• improving access to multidisciplinary management, particularly for patients at high risk of rehospitalisation46
  • optimising medication strategies with prognostic benefit, including ACE inhibitors/ARBs and vasodilatory β-blockers for HFrEF. Subsequent, evidence-based use of medications with diuretic effects (ARNIs, MRAs and SGLT2 inhibitors) will often make reduction or cessation of loop or thiazide diuretics – not clearly associated with mortality benefits – possible and appropriate.46
Diabetes after AKI

Recent changes to glucose-lowering medications – especially temporary or new use of insulin – present distinct challenges. Ensuring safe insulin administration and adjustment, self-monitoring of blood glucose, avoidance of hypoglycaemia, and fitness to drive are early priorities. Prompt referral to a credentialled diabetes nurse educator (DNE) may complement medical input.63

Sick-day advice

The provision of ‘sick-day advice’ also lacks robust evidence of benefit.64,65 However, it appears prudent for patients at high risk of recurrent AKI. These authors suggest the following.

  • Identify medications with risk of hypoperfusion, dangerous accumulation, toxicity or exacerbating hyperkalaemia. Mnemonics highlighting some high-risk medications (eg ‘SADMANS’ for sulfonylureas, ACE inhibitors, diuretics, metformin, ARBs, NSAIDs and SGLT2 inhibitors) are offered within CKD guidelines as prompts;13 however, other glucose-lowering medications, antivirals, anticoagulants, antiarrhythmics, analgesics and sedative medications are particularly prone to acute accumulation66 and should be considered as high-risk medications in the setting of AKI.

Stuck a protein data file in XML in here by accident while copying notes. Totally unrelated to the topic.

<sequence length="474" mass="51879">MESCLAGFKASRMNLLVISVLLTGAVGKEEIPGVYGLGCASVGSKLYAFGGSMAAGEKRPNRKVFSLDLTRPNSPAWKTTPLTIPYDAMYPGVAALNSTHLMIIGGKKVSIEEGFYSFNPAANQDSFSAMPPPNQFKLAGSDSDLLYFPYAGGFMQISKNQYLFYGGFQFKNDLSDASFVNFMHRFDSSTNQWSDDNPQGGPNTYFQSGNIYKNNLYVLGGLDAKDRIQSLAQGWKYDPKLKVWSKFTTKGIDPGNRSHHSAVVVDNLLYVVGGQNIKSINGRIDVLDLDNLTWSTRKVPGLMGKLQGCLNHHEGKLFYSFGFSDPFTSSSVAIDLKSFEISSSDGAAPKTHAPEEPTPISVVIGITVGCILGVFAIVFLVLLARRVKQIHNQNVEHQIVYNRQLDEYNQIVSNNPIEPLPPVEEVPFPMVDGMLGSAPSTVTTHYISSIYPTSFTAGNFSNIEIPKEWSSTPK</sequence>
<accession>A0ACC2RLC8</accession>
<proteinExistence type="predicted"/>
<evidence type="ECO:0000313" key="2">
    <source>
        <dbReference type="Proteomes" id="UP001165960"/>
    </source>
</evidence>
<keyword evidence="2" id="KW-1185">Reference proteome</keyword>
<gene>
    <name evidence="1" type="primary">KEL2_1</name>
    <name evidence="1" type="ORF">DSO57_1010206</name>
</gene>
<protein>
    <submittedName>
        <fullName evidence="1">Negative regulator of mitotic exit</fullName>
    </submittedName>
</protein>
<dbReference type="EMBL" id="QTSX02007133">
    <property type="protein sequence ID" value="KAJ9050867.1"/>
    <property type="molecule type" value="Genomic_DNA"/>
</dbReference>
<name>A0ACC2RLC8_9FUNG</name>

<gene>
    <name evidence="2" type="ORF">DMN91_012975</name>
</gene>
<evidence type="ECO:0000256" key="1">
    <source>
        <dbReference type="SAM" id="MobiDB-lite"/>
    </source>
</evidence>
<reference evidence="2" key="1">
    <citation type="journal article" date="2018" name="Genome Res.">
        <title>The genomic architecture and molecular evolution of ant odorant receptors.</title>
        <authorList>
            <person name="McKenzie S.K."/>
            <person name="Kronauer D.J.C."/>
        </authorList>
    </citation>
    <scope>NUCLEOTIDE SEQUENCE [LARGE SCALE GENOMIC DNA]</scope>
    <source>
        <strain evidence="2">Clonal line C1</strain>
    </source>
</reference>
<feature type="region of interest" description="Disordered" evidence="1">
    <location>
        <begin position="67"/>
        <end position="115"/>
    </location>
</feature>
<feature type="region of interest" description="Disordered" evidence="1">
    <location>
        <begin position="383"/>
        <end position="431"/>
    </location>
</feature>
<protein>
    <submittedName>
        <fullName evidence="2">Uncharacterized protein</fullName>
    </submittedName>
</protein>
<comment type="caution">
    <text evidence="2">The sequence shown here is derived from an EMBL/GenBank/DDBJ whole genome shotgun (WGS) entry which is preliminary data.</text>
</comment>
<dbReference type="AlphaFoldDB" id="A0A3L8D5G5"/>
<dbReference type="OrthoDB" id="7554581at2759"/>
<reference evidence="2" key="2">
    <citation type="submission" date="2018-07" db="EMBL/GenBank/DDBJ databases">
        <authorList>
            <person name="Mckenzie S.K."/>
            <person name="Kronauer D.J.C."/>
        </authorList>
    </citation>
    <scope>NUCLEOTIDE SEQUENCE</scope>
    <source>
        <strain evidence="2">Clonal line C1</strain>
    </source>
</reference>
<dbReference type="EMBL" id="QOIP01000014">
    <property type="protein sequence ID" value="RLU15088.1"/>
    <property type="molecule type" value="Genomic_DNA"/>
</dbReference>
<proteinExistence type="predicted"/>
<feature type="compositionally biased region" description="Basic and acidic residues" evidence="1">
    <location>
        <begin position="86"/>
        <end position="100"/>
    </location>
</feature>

• Instruct patients to withhold such medications when they experience vomiting, diarrhoea, reduced oral intake or other serious illness.
  • Provide permission and instruction to seek prompt medical attention, because
    • acute illness, including AKI, may paradoxically produce hypertension and hyperglycaemia, warranting an escalation of specific therapies
    • vulnerable patients often need further medical interventions on ‘sick days’.64

Advice should balance the risks and benefits of briefly stopping medications; be individualised; include translation, written instructions or visual aids; consider existing strategies for chronic medications (eg Webster Packs); and involve carers and other clinicians, including pharmacists.